When Facts Don’t Matter, Neither Can Justice

The rush to condemn & malign police in the wake of Alton Sterling's unfortunate demise: A rebuttal to HuffPo

By Jim Glennon  |   Jul 7, 2016

When a crime is allegedly committed, an investigation ensues. That’s how it’s supposed to work. And when that crime is of a serious nature, details are of the essence.

Emotion, from an investigator’s point of view, doesn’t matter. Facts matter.

When a police officer shoots and kills someone it’s an incredibly serious issue and of grave concern to all involved. It should be. Those responsible for making a determination about the shooter—the investigators, the prosecutors, the grand jury, and/or the judge—must render judgement based on the facts of the case.

Again, emotions don’t play a part. Or they shouldn’t.

Our Friends in the Media

There are great journalists out there who work doggedly to get the story right. But media corporations aren’t in the business of selling facts. They sell advertising. The more they sell, the better for their owners and shareholders. And there’s no doubt about it: Emotions drive traffic.

Case in point: the Huffington Post.

Yesterday it published a piece entitled, “The 13 Painful Facts About Alton Sterling’s Life (And Death): Alton Sterling was a black man in America.” The article is by Lilly Workneh.

Before I begin addressing the points of the article, let me say this: A man lost his life and it’s tragic. People will suffer for this, including and especially Mr. Sterling’s loved ones. I wish the best for them.

To which I’ll add: I normally refrain from commenting on police shootings at least until some verifiable facts come out. I’m making an exception because of the hateful vitriol that is at a fever pitch over the videos from this shooting. Workneh’s article exemplifies it.

13 Points of Rebuttal

1. Alton Sterling was the father of five children.

She calls the officer a “murderer” and describes Sterling as a “son, a brother and a father of five adorable children.”

I don’t doubt that, but to describe the officer, who also has a family, people he loves, and who love him and didn’t ask to be in that position as a “murderer” is vile in and of itself.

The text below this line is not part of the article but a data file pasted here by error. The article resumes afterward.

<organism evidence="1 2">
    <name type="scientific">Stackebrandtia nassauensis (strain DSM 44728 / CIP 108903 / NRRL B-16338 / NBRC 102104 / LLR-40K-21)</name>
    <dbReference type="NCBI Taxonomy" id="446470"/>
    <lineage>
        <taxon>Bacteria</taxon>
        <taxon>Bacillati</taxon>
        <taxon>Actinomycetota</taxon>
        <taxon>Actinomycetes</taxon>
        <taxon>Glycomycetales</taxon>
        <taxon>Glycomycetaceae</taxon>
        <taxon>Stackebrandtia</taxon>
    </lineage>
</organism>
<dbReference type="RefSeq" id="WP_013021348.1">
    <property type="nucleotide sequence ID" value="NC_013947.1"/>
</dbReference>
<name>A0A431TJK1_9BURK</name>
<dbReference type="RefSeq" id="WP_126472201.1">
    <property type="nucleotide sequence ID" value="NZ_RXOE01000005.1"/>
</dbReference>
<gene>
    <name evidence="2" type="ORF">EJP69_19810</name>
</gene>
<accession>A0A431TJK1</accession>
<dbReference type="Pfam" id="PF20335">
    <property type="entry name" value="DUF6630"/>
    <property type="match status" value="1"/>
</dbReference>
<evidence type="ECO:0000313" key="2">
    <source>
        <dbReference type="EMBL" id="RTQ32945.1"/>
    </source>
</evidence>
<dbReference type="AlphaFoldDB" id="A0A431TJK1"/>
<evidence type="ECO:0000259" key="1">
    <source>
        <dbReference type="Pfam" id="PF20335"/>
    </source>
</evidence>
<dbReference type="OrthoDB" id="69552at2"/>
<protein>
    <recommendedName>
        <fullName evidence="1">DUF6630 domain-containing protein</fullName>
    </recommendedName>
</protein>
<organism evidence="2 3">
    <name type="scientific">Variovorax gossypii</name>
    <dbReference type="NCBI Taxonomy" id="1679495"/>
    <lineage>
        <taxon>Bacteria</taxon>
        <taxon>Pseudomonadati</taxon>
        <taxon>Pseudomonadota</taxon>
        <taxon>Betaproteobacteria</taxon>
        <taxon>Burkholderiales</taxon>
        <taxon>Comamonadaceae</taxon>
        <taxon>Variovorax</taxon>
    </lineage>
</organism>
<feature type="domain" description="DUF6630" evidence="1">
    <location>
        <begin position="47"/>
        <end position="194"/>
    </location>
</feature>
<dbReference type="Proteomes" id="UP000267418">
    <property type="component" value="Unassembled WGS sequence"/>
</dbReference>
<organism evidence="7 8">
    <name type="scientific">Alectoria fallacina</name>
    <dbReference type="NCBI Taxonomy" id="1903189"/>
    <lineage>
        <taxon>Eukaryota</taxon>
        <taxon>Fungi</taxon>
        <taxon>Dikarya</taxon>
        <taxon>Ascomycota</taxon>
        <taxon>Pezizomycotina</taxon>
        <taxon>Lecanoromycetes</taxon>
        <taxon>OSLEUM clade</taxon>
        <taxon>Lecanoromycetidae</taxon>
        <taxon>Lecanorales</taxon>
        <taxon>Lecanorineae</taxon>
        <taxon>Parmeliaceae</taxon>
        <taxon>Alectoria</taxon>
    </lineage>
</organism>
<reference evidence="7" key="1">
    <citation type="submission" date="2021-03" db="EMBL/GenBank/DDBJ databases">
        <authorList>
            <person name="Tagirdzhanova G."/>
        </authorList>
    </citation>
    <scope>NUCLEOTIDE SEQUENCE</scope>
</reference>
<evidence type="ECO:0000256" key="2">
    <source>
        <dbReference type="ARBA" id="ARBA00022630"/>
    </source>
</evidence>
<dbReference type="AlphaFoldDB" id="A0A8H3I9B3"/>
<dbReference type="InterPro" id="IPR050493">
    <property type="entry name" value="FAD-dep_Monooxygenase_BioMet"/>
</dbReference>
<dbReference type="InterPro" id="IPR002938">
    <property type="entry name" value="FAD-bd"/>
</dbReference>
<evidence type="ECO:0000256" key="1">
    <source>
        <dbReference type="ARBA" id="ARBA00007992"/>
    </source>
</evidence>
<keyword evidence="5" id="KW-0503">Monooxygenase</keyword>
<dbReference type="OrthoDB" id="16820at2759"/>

2. Alton Sterling lived in a shelter home and he loved to cook.

The officer, who’s entire life will change because of this incident, has a home and his own interests, came close to dying and not for any other reason than he decided to put on a uniform and do the duty he was sworn to do—protect the public.

3. Alton Sterling sold CDs outside of the same store for years.

He may have, but on this particular day it’s alleged that he threatened someone—scared them enough to call the police. Reports say he made the threat with a gun that was on his person.

4. Alton Sterling didn’t deserve to die.

Workneh admits: “While exact facts about the case are still being clarified, one thing is immediately clear: Sterling didn’t deserve this fate.”

How is that “immediately clear”? I’m not arguing the alternative, I’m just saying it’s about as clear as mud at this point. Bottom line: He refused to obey orders and fought with police. His noncompliance and threatening behavior created this situation.

Another point: To those who say, “You should stand for your rights!” I don’t disagree. Just do it in a way and at a time that doesn’t put you, the police, and the public at risk.

5. Alton Sterling “would have never fought the police.”

We hear this from family members all the time. But on this point there is clarity: He did fight with the police after refusing orders. That’s what the video shows. At what point do the officers act? How many times should they allow reasonable orders be ignored? At what point does Sterling become an immediate threat to public safety and bystanders, like those filming the incident?

6. Alton Sterling was the 558th person to be shot and killed by a police officer this year.

This is a bald lie.

558 people have not been shot and killed by police in 2016. She cites “The Counted,” which is a project by The Guardian that tracks police killings in America. Their list includes anyone who dies after contact with the police, including in custody deaths, being struck by cars in accidents, after Tasers have been deployed, etc. But she says “shot and killed.” Not true.